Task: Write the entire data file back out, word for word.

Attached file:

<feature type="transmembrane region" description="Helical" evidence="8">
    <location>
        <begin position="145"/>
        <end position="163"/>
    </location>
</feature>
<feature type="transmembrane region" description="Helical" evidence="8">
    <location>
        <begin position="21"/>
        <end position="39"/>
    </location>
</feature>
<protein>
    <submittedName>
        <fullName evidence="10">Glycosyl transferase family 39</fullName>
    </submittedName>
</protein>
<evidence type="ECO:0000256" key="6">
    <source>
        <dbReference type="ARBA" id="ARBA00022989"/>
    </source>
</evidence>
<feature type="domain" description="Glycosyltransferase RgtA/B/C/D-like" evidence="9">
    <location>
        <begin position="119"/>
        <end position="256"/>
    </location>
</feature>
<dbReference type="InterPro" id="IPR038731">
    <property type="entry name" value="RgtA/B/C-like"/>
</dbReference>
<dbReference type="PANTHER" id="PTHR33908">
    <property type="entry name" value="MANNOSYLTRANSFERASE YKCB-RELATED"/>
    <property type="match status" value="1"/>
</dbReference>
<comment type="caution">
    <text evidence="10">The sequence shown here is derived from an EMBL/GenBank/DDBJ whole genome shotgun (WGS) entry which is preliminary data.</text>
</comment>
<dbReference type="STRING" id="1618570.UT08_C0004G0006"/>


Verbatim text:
<feature type="transmembrane region" description="Helical" evidence="8">
    <location>
        <begin position="145"/>
        <end position="163"/>
    </location>
</feature>
<feature type="transmembrane region" description="Helical" evidence="8">
    <location>
        <begin position="21"/>
        <end position="39"/>
    </location>
</feature>
<protein>
    <submittedName>
        <fullName evidence="10">Glycosyl transferase family 39</fullName>
    </submittedName>
</protein>
<evidence type="ECO:0000256" key="6">
    <source>
        <dbReference type="ARBA" id="ARBA00022989"/>
    </source>
</evidence>
<feature type="domain" description="Glycosyltransferase RgtA/B/C/D-like" evidence="9">
    <location>
        <begin position="119"/>
        <end position="256"/>
    </location>
</feature>
<dbReference type="InterPro" id="IPR038731">
    <property type="entry name" value="RgtA/B/C-like"/>
</dbReference>
<dbReference type="PANTHER" id="PTHR33908">
    <property type="entry name" value="MANNOSYLTRANSFERASE YKCB-RELATED"/>
    <property type="match status" value="1"/>
</dbReference>
<comment type="caution">
    <text evidence="10">The sequence shown here is derived from an EMBL/GenBank/DDBJ whole genome shotgun (WGS) entry which is preliminary data.</text>
</comment>
<dbReference type="STRING" id="1618570.UT08_C0004G0006"/>